Imagining the thylacine

There is rarely a clearer demonstration of the ways in which the depictions of animals are used to give them moral weighing than looking at how a creature has been portrayed before and after its extinction. Especially if the extinction was caused or largely caused by humans. Take the thylacine....

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Hawkmoth

A creative piece, written for the New Networks for Nature magazine out in November

The badger culls aren’t quite black and white

Recently, the government announced that they would be extending badger culls (which have not worked) not only to other 'high risk' areas for bovine TB but also granting licenses in new 'low risk' zones across the UK as well. This is a very complicated issue.

Last man standing: slow-creep extinction

There has been widespread lamentation of the passing of Sudan, the last male northern white rhino. But it was already an extinct species. These magnificent creatures snuffed it a long time ago and few people noticed. Extinction is sneaky.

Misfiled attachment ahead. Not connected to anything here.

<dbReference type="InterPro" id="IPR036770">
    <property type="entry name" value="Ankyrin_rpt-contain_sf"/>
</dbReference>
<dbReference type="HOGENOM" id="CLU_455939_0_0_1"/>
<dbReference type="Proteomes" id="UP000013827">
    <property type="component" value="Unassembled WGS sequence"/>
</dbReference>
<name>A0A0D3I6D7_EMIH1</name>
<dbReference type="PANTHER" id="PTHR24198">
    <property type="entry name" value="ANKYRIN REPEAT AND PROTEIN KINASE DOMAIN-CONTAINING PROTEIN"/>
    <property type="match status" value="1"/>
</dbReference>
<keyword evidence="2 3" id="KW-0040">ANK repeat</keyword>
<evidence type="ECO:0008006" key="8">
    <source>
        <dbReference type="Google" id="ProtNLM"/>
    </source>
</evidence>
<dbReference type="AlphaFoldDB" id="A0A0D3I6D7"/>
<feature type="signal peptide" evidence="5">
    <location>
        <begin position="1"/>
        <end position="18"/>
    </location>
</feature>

On the end of species

Working through my synopsis of Darwin's 'Origin' got me thinking about how things have changed. We now have unprecedented access to the blueprints of life. Genetic technologies are changing how we view living things, but might they even begin to dissolve the very meaning of a 'species'?

Darwin’s ‘Origin’ (ch.13 & conclusion): Endless forms most beautiful and most wonderful

‘Thus, from the war of nature, from famine and death, the most exalted object which we are capable of conceiving, namely, the production of the higher animals, directly follows. There is grandeur in this view of life, with its several powers, having been originally breathed into a few forms or into one; and that, whilst this planet has gone cycling on according to the fixed law of gravity, from so simple a beginning endless forms most beautiful and most wonderful have been, and are being, evolved.’

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